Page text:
Consumer Prices (Jul.) - Capital Economics
US Economics

Consumer Prices (Jul.)

US Data Response
Written by Paul Ashworth
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The 0.6% m/m surge in core consumer prices in July, which pushed the annual core CPI inflation rate back up to 1.6%, from 1.2%, should end any speculation that the pandemic-related slump in demand will quickly push the economy into a deflationary spiral. But this is not a sign that the US is instead about to experience a bout of much high inflation because of supply restrictions. It mainly reflects a recovery in the prices of goods and services that were most affected during the early stages of the pandemic.

Inflation rebounds as pandemic-related prices recover

  • The 0.6% m/m surge in core consumer prices in July, which pushed the annual core CPI inflation rate back up to 1.6%, from 1.2%, should end any speculation that the pandemic-related slump in demand will quickly push the economy into a deflationary spiral. But this is not a sign that the US is instead about to experience a bout of much high inflation because of supply restrictions. It mainly reflects a recovery in the prices of goods and services that were most affected during the early stages of the pandemic.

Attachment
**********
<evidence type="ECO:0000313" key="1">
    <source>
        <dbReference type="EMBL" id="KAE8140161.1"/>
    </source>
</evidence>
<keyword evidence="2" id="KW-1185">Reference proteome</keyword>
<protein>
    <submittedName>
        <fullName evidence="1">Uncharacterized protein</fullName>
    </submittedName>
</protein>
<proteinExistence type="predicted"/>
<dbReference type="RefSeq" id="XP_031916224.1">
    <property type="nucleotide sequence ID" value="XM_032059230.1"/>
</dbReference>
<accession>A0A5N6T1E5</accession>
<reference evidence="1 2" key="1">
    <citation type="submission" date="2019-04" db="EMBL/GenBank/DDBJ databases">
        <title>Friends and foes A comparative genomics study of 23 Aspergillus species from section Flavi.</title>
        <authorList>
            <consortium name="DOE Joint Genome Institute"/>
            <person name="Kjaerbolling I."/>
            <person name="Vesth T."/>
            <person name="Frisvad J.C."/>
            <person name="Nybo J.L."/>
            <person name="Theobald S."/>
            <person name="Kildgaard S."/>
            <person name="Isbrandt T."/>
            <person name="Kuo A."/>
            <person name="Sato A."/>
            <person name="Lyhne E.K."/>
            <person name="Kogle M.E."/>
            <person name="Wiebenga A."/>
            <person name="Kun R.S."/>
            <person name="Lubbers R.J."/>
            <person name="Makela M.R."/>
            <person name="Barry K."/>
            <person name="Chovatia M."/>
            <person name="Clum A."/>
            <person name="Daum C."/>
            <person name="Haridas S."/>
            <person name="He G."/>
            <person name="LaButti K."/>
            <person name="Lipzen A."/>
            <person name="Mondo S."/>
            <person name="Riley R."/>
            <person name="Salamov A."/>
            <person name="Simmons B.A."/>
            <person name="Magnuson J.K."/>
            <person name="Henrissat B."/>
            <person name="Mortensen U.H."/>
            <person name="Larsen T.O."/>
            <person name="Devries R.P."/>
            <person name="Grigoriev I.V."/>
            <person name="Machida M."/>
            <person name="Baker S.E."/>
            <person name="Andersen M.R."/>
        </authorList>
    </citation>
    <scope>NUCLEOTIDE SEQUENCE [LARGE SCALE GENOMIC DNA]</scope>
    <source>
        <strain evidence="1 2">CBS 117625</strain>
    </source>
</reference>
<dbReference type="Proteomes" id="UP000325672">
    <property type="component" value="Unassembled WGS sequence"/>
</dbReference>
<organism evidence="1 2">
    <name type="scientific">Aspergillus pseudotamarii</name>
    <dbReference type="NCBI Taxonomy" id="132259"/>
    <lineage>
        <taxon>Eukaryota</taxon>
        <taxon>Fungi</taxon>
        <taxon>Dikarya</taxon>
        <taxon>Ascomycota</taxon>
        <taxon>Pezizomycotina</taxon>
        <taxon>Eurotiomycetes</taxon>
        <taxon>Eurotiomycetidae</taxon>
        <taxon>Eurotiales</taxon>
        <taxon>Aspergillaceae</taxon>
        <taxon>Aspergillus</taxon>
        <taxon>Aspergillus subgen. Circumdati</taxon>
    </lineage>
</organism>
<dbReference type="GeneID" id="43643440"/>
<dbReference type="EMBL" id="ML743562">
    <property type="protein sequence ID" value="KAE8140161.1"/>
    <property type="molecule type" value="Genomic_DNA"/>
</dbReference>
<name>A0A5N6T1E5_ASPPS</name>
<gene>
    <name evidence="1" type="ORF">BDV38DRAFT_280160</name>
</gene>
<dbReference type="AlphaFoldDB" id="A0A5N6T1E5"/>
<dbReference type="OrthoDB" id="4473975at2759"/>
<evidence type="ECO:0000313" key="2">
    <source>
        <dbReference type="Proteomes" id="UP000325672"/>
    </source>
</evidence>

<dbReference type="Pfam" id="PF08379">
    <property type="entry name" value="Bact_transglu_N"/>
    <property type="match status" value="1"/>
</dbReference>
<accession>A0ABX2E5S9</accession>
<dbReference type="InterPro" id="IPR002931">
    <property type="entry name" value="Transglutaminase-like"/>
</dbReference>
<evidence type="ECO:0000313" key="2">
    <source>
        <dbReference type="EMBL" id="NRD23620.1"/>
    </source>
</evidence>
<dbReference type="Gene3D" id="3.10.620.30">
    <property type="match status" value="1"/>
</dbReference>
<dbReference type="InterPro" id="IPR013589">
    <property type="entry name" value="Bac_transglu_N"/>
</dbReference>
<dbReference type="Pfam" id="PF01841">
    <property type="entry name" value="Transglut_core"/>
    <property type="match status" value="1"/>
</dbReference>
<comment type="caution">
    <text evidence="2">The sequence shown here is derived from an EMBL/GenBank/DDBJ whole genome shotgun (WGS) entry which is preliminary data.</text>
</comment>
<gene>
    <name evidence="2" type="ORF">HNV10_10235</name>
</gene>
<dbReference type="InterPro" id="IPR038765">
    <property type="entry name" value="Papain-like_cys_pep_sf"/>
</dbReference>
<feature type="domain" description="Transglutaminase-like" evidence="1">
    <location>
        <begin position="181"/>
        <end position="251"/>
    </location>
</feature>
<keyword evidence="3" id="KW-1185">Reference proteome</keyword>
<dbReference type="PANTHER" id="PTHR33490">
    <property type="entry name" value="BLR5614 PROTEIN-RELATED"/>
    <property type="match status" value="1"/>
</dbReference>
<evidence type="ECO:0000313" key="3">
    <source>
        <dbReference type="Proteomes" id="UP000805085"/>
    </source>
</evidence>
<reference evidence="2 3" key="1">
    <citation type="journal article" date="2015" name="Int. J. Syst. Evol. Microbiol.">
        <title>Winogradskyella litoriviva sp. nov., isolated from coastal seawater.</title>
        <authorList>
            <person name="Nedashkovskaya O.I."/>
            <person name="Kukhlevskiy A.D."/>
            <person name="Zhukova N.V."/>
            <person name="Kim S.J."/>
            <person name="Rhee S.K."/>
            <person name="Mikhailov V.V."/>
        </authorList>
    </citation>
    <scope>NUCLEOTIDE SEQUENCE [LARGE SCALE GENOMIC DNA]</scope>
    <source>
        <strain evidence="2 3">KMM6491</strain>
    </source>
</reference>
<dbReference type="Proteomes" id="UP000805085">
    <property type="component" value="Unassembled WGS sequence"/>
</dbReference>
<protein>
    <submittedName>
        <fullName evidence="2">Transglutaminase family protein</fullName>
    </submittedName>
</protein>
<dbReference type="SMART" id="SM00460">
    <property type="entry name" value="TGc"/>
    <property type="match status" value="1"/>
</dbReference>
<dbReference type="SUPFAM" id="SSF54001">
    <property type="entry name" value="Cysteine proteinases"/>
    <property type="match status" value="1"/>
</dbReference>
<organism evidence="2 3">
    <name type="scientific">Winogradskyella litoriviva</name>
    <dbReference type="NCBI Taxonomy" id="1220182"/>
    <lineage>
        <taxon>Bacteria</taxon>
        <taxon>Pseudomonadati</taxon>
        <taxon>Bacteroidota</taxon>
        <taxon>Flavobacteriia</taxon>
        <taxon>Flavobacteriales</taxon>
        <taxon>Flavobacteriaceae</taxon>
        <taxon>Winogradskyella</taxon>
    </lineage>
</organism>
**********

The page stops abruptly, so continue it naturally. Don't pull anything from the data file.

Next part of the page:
• Motor vehicle insurance prices increased by 9.3% m/m last month, air fares increased by 5.4%, used vehicle prices rebounded by 2.3%, lodging away from home rates increased by 1.2%, clothing prices increased by 1.1% and new vehicle prices increased by 0.8%. In every case, the price of those goods and services is still lower than it was pre-pandemic. (See Chart 1.) Going in the other direction – food prices, which surged during the pandemic are now falling back – dropping 0.4% m/m in July.
  • Looking at the less directly affected categories, rent and owners’ equivalent rent inflation have fallen a little since the pandemic struck, reflecting the surge in unemployment. But medical care services inflation has accelerated, presumably due to added costs.
  • The upshot is that, while we are likely to see a rebound in core inflation closer to where it was pre-pandemic – i.e. slightly above 2% – as more of the earlier pandemic-related decline in prices is reversed – there’s no evidence here that prices will rise significantly above pre-pandemic levels.
  • Echoing the post-lockdown rebound in prices in other categories, gasoline prices increased by 5.6% m/m in July, more than offsetting that decline in food prices. Headline consumer prices also increased by 0.6% m/m last month, although the annual inflation rate was a more muted 1.0%. Overall, there is nothing here to concern the Fed. Officials will take some small comfort that deflation is not an imminent threat, but interest rates will remain at near-zero for a number of years – even if we are wrong and inflation does begin to rise more significantly.

Chart 1: CPI Inflation (%)

Sources: Refinitiv, Capital Economics

Table: Consumer Prices

All Items

Excl Energy & Food

Energy

Food

Core Goods

Core Services

%m/m

%y/y

%m/m

%y/y

%m/m

%m/m

%m/m

%m/m

May

-0.1

0.1

-0.1

1.2

-1.8

0.7

-0.2

0.0

Jun

0.6

0.6

0.2

1.2

5.1

0.6

0.2

0.3

Jul

0.6

1.0

0.6

1.6

2.5

-0.4

0.7

0.6

Source: BLS


Paul Ashworth, Chief US Economist, paul.ashworth@capitaleconomics.com